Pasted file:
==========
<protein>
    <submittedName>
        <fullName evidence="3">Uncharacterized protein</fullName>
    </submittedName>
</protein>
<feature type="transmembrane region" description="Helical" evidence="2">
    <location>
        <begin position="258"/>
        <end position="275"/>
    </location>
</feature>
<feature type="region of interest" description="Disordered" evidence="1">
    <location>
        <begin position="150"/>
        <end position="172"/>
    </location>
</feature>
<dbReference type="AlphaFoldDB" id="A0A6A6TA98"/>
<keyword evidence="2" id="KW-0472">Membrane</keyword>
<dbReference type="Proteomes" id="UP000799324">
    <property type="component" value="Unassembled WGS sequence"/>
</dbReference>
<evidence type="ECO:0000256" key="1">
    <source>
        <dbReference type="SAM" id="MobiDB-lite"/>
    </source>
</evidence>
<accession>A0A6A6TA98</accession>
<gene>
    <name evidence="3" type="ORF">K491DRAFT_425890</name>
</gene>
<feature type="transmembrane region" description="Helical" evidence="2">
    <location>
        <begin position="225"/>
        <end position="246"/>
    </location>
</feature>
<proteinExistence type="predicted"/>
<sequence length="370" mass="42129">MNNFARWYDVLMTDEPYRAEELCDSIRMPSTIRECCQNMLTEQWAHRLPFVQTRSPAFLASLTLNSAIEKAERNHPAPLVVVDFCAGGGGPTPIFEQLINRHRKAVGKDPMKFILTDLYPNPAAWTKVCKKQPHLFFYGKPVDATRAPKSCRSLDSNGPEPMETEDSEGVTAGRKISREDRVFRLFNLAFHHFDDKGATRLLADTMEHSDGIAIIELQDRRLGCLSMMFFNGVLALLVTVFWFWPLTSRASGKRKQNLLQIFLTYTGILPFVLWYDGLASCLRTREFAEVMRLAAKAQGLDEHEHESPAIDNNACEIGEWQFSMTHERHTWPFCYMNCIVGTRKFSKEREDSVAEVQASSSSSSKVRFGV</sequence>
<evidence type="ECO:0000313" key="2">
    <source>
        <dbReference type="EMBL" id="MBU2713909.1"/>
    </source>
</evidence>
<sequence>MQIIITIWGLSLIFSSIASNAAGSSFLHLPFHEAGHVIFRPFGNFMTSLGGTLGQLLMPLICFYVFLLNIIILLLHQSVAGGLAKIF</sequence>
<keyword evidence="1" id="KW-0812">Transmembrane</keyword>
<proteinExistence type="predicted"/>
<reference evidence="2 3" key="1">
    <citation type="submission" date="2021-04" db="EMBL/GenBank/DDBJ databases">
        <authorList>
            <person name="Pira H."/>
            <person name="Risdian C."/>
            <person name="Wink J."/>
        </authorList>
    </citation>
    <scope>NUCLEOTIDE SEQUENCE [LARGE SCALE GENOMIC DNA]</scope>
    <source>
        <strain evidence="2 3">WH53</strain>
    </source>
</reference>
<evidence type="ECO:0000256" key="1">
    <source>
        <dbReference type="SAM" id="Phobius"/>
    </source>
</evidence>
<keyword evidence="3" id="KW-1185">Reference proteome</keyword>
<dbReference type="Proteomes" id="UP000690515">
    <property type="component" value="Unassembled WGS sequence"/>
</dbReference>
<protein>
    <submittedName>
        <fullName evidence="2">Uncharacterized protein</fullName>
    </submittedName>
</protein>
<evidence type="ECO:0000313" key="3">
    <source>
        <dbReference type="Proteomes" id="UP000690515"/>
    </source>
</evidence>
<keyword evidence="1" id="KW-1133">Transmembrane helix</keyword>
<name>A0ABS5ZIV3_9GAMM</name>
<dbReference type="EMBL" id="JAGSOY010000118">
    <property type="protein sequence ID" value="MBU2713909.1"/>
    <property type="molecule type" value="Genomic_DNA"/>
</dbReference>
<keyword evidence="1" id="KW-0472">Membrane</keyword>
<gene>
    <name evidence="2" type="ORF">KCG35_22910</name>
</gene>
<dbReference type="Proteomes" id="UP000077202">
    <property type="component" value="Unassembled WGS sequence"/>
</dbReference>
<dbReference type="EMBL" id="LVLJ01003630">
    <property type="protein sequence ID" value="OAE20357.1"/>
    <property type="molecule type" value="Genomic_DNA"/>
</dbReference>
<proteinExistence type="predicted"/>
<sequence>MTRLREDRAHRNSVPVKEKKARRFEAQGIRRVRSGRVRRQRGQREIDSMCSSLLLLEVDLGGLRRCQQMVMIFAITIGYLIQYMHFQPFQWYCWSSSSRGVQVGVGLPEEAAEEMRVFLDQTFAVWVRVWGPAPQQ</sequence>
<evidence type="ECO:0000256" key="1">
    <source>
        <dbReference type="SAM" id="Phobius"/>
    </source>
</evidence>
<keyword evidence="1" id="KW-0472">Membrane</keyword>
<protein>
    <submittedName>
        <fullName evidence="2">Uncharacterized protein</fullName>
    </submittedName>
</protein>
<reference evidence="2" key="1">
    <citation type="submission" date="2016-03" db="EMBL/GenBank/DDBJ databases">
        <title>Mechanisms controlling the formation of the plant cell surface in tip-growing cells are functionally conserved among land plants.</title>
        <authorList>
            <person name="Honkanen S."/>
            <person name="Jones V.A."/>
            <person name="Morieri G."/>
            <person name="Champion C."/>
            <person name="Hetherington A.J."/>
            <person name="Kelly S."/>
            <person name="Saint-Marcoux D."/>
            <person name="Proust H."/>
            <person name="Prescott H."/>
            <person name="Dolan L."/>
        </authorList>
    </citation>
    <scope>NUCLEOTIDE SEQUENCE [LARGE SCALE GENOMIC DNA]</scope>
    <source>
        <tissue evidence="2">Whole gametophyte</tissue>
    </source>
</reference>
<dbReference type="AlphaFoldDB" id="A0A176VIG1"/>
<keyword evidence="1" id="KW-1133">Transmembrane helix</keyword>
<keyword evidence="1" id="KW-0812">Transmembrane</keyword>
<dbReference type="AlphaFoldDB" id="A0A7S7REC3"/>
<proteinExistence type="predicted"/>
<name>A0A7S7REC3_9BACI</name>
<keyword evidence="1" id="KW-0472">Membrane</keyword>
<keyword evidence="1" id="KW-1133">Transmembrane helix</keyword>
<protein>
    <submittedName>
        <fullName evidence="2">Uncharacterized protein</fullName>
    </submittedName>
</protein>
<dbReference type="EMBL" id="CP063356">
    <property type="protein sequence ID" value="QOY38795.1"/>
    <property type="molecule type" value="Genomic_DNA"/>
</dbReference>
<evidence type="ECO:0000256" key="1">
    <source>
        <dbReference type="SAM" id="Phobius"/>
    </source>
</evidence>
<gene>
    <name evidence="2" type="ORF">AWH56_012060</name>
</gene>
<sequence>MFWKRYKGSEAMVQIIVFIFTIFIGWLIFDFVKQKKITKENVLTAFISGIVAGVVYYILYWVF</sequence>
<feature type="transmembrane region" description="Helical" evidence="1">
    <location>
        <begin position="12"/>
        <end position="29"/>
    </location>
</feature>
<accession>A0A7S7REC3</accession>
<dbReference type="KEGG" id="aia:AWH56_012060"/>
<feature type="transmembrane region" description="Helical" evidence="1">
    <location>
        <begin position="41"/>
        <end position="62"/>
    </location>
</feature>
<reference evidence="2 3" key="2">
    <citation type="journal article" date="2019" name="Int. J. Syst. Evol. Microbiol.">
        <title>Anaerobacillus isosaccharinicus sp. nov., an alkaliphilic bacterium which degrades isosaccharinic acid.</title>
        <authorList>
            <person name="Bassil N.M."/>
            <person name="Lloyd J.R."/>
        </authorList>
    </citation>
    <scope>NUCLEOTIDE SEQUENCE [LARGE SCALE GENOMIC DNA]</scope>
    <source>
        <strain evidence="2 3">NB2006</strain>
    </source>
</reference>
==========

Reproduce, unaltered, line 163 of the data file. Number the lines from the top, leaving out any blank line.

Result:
<accession>A0A7S7REC3</accession>